[ISEA2018] Paper: Scott Hessels — Animating Glass: Stencil Animation and Smart Materials


Short Paper

Keywords: Smart Materials, Sculpture, Animation, Media Archaeology, Urban Signature, Low Energy, Light Pollution, Stencil

Iconic urban neon has been replaced by the sign of our times, the LED screen, with increased light pollution, wasted energy, environmental damage and stress on the populace. Smart Glass is electronic film switchable between transparent and white. Safe, low voltage and highly durable, it’s one of the emerging class of reactive materials becoming more commercially available yet relatively unexplored for creative potential. Smart materials are binary, switchable and often contiguous. These properties align with the first design tool, the stencil, which has revealed potential in nearly every new media from cave drawings to nanotechnology. In Art History, the brush and chisel get all the glory but the lowly stencil preceded both. Combining the switchable capabilities of Smart Glass with stencils laser cut into frames of animation, a moving image can traverse through physical space, inverting the paradigm of current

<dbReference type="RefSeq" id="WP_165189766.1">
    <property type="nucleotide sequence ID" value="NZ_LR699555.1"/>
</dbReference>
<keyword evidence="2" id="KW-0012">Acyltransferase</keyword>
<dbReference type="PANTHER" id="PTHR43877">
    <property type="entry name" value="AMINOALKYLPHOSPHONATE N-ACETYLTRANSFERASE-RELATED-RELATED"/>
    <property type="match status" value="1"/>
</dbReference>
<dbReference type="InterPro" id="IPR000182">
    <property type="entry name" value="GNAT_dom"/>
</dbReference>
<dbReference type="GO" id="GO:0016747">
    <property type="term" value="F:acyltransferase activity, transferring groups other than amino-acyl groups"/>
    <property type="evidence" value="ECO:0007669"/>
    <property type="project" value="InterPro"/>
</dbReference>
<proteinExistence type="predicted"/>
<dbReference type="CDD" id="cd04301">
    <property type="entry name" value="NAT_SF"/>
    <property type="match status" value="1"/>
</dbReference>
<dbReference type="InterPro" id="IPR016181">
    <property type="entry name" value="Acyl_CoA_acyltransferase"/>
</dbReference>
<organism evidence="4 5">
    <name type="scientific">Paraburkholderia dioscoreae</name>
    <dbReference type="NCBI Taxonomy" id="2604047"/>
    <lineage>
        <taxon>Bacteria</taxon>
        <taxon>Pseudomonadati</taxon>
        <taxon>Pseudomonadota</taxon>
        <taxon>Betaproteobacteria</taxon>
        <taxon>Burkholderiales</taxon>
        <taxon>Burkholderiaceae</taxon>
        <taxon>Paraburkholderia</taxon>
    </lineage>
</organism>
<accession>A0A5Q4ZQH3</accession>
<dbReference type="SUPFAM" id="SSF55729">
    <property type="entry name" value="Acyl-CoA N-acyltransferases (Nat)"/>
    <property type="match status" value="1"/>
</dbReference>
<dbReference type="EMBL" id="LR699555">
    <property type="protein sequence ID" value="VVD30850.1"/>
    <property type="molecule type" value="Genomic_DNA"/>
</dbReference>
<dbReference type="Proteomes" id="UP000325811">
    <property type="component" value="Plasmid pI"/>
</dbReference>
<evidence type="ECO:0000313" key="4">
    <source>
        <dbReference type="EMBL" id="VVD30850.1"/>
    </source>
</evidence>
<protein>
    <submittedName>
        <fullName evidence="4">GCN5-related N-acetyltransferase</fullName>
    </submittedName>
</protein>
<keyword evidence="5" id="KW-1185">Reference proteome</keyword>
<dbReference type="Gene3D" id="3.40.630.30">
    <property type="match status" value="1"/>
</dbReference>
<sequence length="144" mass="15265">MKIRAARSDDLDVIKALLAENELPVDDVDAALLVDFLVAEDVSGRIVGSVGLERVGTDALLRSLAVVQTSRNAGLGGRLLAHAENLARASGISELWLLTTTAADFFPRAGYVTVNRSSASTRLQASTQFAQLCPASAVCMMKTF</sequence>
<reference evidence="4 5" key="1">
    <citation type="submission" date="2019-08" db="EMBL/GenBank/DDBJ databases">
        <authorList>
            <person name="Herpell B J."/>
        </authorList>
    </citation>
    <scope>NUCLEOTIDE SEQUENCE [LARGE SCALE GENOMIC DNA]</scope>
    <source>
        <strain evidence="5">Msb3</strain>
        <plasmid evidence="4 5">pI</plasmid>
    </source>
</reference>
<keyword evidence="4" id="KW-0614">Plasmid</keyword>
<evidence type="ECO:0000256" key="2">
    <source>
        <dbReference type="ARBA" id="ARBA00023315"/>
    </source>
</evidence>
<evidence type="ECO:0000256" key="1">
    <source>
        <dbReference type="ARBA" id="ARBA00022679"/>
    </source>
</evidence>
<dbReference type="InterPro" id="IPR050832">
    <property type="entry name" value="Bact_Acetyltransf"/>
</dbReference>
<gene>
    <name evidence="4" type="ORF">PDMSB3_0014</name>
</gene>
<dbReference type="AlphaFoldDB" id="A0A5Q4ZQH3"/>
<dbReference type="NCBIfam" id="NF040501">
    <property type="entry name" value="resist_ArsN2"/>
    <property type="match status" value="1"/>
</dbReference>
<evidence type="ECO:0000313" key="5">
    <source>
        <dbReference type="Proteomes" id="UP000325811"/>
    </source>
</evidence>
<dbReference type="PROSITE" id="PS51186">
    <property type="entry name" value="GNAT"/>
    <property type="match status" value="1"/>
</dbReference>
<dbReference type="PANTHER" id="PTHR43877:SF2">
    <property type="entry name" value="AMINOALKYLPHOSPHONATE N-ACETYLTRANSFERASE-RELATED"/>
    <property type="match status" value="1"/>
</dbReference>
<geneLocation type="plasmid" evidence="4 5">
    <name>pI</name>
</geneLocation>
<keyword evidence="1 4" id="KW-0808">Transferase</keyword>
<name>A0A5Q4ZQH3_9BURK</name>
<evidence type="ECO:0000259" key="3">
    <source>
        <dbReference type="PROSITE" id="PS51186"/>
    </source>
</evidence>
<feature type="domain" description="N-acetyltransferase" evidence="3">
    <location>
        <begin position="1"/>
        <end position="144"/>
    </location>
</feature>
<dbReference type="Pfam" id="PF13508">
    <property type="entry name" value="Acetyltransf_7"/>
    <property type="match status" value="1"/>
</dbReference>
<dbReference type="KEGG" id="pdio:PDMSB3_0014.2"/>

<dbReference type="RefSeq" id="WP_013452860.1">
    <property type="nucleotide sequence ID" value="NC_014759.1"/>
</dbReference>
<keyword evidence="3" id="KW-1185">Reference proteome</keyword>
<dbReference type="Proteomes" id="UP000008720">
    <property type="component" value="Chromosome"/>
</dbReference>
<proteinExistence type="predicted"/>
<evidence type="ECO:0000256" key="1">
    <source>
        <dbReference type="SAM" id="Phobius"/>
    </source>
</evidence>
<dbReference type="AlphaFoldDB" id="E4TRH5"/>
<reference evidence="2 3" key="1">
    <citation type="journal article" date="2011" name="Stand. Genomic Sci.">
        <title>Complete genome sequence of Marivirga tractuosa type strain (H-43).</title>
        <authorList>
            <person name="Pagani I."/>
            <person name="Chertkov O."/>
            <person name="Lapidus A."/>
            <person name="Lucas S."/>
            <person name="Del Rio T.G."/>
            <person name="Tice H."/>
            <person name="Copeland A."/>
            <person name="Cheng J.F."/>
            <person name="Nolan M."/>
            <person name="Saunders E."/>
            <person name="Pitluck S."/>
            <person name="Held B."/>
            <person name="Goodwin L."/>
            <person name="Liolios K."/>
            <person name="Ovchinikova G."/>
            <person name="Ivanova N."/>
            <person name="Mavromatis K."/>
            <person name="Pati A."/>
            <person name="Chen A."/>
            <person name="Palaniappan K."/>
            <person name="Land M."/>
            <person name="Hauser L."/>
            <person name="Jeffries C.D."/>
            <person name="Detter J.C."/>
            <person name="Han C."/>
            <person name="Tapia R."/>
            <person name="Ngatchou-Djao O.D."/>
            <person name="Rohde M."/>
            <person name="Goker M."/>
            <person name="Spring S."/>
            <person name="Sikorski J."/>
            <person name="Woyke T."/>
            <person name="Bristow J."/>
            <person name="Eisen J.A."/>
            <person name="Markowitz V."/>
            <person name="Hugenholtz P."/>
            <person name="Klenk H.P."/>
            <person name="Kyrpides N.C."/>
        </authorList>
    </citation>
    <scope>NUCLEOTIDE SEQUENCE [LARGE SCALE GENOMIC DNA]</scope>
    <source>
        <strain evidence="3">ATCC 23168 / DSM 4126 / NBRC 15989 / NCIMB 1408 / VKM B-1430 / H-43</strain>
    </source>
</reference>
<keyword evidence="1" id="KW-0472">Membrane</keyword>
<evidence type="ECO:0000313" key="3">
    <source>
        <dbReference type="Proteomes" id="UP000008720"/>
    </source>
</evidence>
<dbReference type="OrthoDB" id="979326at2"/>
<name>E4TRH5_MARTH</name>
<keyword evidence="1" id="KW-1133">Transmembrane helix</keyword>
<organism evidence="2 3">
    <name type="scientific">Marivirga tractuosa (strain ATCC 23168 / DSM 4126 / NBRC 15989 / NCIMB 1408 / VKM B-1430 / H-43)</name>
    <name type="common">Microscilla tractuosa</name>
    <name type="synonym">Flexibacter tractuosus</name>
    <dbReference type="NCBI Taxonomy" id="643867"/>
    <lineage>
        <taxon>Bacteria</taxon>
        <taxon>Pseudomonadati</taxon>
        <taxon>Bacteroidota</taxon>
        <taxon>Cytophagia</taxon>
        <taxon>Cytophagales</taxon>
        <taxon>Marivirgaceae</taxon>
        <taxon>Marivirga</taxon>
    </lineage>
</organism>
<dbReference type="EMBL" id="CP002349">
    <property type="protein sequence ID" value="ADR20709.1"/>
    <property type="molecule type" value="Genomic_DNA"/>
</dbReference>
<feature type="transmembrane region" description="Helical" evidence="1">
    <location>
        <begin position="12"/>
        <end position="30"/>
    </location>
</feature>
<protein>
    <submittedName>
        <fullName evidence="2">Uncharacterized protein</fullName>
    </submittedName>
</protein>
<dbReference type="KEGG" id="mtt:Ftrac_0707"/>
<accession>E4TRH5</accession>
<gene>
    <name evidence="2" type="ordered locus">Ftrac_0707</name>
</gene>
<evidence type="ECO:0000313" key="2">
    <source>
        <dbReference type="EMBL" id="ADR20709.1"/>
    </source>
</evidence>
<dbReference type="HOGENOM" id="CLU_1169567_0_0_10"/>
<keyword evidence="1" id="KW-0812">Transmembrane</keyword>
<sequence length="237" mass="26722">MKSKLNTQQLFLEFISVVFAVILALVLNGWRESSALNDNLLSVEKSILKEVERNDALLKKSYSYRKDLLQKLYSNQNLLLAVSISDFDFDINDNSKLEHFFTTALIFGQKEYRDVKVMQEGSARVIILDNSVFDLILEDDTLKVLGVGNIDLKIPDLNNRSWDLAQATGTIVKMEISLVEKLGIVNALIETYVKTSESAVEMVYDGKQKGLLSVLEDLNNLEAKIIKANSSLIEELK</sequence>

technologies which present 3D images on 2D surfaces. The paper will present media-archeological approaches to reveal low-energy dimensional signature alternatives to benefit urban environments by exploring ambient, low-energy display that’s more integrated, sustainable and less visually invasive. Poetically, an animated stencil is sequenced light in physical form, like our vanished neon.

  • Scott Hessels (b. 1958) is an American filmmaker, sculptor and media artist based in Hong Kong. His artworks span different media including film, video, online, music, broadcast, print, kinetic sculpture, and performance. His films have shown internationally and his new media installations have been presented in museum exhibitions focusing on technology as well as those presenting fine arts. His recognitions include patents for developed technologies, references in books and periodicals on new media art, and coverage in cultural media like Wired and Discover. He is currently an associate professor at The School of Creative Media in City University of Hong Kong and executive producer of the Extreme Environments Program which organizes art/science expeditions to environmentally significant sites.

Full text p. 380 – 384